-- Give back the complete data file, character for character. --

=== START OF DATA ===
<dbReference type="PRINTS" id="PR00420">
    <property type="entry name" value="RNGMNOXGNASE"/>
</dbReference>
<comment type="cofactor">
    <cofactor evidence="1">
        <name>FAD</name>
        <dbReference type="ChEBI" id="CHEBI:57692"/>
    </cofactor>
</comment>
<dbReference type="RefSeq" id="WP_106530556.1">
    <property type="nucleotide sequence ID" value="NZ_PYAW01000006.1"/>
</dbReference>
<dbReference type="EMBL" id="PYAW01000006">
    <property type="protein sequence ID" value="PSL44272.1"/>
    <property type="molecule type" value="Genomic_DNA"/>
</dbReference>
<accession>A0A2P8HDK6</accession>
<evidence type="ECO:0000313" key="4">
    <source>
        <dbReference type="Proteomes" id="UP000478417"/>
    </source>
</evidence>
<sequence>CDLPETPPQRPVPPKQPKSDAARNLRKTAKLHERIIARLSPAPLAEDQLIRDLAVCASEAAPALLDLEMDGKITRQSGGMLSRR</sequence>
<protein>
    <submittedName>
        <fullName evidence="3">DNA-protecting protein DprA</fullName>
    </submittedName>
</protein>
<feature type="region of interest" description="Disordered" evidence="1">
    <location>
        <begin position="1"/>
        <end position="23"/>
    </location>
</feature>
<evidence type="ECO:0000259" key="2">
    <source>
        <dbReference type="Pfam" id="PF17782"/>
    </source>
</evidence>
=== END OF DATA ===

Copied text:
<dbReference type="PRINTS" id="PR00420">
    <property type="entry name" value="RNGMNOXGNASE"/>
</dbReference>
<comment type="cofactor">
    <cofactor evidence="1">
        <name>FAD</name>
        <dbReference type="ChEBI" id="CHEBI:57692"/>
    </cofactor>
</comment>
<dbReference type="RefSeq" id="WP_106530556.1">
    <property type="nucleotide sequence ID" value="NZ_PYAW01000006.1"/>
</dbReference>
<dbReference type="EMBL" id="PYAW01000006">
    <property type="protein sequence ID" value="PSL44272.1"/>
    <property type="molecule type" value="Genomic_DNA"/>
</dbReference>
<accession>A0A2P8HDK6</accession>
<evidence type="ECO:0000313" key="4">
    <source>
        <dbReference type="Proteomes" id="UP000478417"/>
    </source>
</evidence>
<sequence>CDLPETPPQRPVPPKQPKSDAARNLRKTAKLHERIIARLSPAPLAEDQLIRDLAVCASEAAPALLDLEMDGKITRQSGGMLSRR</sequence>
<protein>
    <submittedName>
        <fullName evidence="3">DNA-protecting protein DprA</fullName>
    </submittedName>
</protein>
<feature type="region of interest" description="Disordered" evidence="1">
    <location>
        <begin position="1"/>
        <end position="23"/>
    </location>
</feature>
<evidence type="ECO:0000259" key="2">
    <source>
        <dbReference type="Pfam" id="PF17782"/>
    </source>
</evidence>